GOP Hopes Hastert Will Return District to the Family
It appears the apple doesn’t fall far from the tree — or in this case, the district.
Attorney Ethan Hastert (R), the son of former Speaker Dennis Hastert (R-Ill.), has filed to run against Rep. Bill Foster (D) for his father’s former House seat.
Republicans hope Hastert’s early entrance into the race will clear the GOP field and avoid the divisive primary battle that likely cost them the seat last cycle. National Republicans have indicated that they plan to target Foster, who they view as vulnerable next year.
In a phone interview Wednesday, Hastert would not go into detail about how his politics differ from those of his father, but he acknowledged he was concerned about the deficit spending that occurred during his father’s tenure as Speaker.
“It would be fair to say that I took issue with the deficit spending in the latter years of the Bush Administration, and of course those were budgets that my father passed,— Hastert said. “I don’t mean to Monday-morning-quarterback, but I think it’s fair to say that Republicans as a whole lost their way on spending and that we’ve got some work to do to earn back the trust of the American public on that issue.—
Illinois GOP consultant Mark Johnson said the district should have never been lost by Republicans. Like many local partisans, Johnson attributed Foster’s victory to a divisive GOP special election primary between state Sen. Chris Lauzen and businessman Jim Oberweis in the March 2008 special election.
“Bill Foster initially won because of the internal divisions inside the Republican Party in the district,— Johnson said. “And he got re-elected because of the national trend leading up to the 2008 election and Obama doing so well in Illinois.—
Johnson called it “essential— for Republicans to avoid a primary this time around if they want to win back the seat.
Nonetheless, local Republicans say there are other candidates who might be interested in running: Lauzen, former Regional HUD Secretary Joe Galvin and former state Sen. Steve Rauschenberger. Lauzen, however, might be less inclined to run this time because he would have to give up his Senate seat to do so.
What’s more, the elder Hastert has had a well-known feud with Lauzen and opted to endorse Oberweis in the special election for his seat. Ethan Hastert said he met with Lauzen about a month ago but said he was not sure at the time whether the state Senator was planning to run.
National Republicans also acknowledged that Oberweis, who was the party’s nominee in both the special and the November general election, was not the best candidate for the race and that is another reason Foster holds the seat today.
Foster defeated Oberweis, a dairy magnate, with 58 percent of the vote last November. Foster won more votes in the district than President Barack Obama, who carried the 14th district with 55 percent of the vote.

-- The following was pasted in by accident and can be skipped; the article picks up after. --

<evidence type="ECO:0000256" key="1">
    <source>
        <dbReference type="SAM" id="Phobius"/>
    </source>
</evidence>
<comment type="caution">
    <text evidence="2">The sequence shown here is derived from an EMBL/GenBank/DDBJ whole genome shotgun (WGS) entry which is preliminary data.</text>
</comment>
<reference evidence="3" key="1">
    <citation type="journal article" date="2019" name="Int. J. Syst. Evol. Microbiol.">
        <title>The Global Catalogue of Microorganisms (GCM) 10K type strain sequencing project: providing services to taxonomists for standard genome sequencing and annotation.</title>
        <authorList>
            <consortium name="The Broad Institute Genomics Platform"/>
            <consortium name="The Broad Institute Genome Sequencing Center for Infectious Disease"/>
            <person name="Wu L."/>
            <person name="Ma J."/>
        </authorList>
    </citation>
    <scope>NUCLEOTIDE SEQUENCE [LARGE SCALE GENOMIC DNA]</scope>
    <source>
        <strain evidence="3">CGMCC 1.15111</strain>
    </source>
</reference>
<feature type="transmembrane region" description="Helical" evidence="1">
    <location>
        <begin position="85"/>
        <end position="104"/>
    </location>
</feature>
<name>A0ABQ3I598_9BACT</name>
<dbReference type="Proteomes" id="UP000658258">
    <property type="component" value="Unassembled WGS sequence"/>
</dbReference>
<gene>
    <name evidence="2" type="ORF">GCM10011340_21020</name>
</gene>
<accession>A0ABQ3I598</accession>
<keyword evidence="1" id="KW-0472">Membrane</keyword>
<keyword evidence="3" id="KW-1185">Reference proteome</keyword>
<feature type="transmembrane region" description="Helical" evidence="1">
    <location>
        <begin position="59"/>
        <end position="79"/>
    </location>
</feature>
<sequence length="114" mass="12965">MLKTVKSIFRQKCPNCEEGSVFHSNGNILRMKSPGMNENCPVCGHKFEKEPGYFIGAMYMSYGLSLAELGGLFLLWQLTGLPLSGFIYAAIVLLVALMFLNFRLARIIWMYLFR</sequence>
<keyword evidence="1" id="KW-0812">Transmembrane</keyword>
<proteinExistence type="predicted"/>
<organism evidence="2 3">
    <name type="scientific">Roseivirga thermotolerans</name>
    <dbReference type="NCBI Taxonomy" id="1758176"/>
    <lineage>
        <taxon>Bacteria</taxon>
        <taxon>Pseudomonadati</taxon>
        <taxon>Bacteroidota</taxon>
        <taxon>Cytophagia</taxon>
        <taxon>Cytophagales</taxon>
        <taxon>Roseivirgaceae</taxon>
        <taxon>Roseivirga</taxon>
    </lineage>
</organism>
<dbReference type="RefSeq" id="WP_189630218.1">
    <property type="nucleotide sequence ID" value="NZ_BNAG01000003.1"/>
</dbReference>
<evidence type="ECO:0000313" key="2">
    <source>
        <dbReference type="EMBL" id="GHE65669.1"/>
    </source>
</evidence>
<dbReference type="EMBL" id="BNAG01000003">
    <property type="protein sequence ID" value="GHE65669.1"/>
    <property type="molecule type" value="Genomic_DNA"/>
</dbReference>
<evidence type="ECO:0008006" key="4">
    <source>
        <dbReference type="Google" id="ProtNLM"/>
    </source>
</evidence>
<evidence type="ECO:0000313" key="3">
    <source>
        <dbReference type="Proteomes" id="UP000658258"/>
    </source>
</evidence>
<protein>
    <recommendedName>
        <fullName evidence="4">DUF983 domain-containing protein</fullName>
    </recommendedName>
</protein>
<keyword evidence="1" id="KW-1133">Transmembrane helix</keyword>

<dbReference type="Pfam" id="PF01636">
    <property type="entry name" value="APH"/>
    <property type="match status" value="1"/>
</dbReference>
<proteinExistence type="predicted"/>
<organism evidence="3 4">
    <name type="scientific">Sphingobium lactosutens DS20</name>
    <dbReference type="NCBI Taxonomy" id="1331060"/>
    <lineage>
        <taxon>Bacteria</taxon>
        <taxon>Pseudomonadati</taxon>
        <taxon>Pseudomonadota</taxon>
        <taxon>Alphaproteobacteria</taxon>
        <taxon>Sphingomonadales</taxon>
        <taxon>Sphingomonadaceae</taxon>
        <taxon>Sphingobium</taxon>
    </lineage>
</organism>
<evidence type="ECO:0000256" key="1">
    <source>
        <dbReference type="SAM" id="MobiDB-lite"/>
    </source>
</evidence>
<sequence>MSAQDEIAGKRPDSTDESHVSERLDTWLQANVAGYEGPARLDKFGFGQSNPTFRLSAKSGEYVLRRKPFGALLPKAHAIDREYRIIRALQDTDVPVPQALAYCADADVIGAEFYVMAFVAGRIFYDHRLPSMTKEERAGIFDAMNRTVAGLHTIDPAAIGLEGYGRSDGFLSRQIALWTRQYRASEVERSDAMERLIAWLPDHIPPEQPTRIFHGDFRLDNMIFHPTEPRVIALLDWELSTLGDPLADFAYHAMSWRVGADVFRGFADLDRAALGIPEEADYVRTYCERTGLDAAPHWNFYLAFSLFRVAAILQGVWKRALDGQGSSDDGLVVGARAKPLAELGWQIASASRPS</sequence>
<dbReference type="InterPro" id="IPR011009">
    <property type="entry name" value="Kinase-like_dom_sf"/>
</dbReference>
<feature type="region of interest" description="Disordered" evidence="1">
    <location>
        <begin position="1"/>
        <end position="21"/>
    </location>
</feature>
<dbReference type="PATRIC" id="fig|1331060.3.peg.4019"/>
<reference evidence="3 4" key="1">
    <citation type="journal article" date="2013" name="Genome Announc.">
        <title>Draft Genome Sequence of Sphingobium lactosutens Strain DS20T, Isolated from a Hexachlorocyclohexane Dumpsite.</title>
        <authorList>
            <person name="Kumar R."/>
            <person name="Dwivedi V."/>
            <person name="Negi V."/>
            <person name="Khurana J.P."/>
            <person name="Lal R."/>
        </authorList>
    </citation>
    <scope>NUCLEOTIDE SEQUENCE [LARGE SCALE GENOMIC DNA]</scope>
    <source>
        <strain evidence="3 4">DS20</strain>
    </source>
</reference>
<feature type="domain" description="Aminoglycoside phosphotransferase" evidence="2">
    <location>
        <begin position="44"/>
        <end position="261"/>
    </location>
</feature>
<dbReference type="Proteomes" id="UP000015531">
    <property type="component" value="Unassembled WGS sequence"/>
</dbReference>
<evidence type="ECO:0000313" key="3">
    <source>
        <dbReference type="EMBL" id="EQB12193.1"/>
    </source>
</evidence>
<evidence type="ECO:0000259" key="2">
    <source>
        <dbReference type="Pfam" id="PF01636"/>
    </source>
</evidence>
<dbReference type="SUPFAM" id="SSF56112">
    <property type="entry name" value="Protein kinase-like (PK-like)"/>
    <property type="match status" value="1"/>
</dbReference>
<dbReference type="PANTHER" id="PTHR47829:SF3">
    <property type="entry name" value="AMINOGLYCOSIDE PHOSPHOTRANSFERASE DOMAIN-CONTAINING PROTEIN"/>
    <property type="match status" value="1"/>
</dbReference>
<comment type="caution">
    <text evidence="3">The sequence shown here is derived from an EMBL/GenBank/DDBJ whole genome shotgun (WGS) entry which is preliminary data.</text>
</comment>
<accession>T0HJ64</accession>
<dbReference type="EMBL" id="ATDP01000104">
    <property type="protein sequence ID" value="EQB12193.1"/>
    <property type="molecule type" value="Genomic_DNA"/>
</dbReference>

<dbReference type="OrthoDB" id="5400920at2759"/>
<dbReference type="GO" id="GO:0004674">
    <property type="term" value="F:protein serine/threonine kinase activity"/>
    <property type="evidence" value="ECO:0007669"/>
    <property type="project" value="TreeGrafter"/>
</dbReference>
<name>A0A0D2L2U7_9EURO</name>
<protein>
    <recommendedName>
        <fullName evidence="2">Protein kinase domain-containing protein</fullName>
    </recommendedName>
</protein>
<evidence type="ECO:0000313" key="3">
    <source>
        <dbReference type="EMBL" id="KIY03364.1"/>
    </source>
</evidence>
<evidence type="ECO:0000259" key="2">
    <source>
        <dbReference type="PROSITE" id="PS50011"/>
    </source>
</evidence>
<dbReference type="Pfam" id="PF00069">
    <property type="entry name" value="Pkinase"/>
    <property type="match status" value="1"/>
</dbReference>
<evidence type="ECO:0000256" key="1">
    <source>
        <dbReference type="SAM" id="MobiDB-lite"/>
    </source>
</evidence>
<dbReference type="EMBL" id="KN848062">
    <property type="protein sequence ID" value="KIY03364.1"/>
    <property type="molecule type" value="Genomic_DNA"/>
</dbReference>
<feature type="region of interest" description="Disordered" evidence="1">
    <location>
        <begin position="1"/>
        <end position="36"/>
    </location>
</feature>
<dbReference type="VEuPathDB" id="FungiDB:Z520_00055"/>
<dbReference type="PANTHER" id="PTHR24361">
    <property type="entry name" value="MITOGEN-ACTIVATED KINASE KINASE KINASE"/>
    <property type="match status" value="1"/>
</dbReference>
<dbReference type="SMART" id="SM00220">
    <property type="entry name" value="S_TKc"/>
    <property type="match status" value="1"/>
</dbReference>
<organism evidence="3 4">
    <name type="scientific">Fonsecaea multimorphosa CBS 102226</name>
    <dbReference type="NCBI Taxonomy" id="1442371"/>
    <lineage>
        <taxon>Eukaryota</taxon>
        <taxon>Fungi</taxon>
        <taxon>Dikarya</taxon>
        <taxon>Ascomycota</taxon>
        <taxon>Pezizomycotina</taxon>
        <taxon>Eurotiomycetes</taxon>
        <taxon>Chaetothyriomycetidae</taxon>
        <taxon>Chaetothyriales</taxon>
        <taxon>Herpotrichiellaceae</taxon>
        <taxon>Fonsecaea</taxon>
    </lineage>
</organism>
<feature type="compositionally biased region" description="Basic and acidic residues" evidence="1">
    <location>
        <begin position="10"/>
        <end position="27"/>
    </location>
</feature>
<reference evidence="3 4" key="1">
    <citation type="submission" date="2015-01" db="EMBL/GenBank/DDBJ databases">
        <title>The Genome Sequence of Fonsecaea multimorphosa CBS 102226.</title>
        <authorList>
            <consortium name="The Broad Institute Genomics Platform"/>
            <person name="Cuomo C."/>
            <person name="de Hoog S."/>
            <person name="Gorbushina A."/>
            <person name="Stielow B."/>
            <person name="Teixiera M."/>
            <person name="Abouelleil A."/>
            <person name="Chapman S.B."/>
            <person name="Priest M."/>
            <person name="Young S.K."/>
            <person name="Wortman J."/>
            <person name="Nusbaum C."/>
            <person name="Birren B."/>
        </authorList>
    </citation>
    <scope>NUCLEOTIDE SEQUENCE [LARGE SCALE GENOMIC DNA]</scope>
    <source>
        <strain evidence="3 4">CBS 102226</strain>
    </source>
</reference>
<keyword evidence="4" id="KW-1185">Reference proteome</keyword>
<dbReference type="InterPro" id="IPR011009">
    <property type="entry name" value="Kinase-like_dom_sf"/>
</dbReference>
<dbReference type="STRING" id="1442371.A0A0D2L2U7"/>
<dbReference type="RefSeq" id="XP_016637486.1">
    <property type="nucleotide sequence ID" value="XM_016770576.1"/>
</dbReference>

Foster was not available for an interview for this story.
One Democratic operative with experience in the area said it was still a “swing— district. In particular, the population in Kane County is growing quickly and many independent voters in that area have shown they can be persuaded to vote for Democrats. And while Kane County has increasingly voted for Democrats in recent elections, the similarly fast-growing Kendall County is more conservative.
“The NRCC will claim they’ve got a star recruit, but you’re 30-some years old and your one claim to fame is Dick Cheney, that’s not going to win over swing voters,— the Democrat said.
Hastert was a special assistant to former Vice Presidential Chief of Staff Scooter Libby from the beginning of the administration until June 2002. During his tenure at the White House, Hastert was arrested for a DUI in 2001.
He left Washington, D.C., to attend Northwestern University Law School and became an attorney at a Chicago law firm shortly after graduation. The 31-year-old attorney recently moved back into the district, purchasing a home in Elburn last December.
Johnson, the GOP consultant in Illinois, also noted that Hastert’s biggest strength is his namesake, but his biggest challenge will be proving he has the gravitas and the fundraising skills to be a Member of Congress.
“I’m sure his Dad probably has some [political action committees] that he could help recommend to him,— Johnson said.
The seat will also be extremely expensive for the national parties to target because much of the district is inside the Chicago media market.
Hastert paraphrased the son of another famous political dynasty, former President George W. Bush, who said he thought he inherited 100 percent of his father’s enemies and 50 percent of his friends.
“I think that applies to fundraising as well,— Hastert quipped.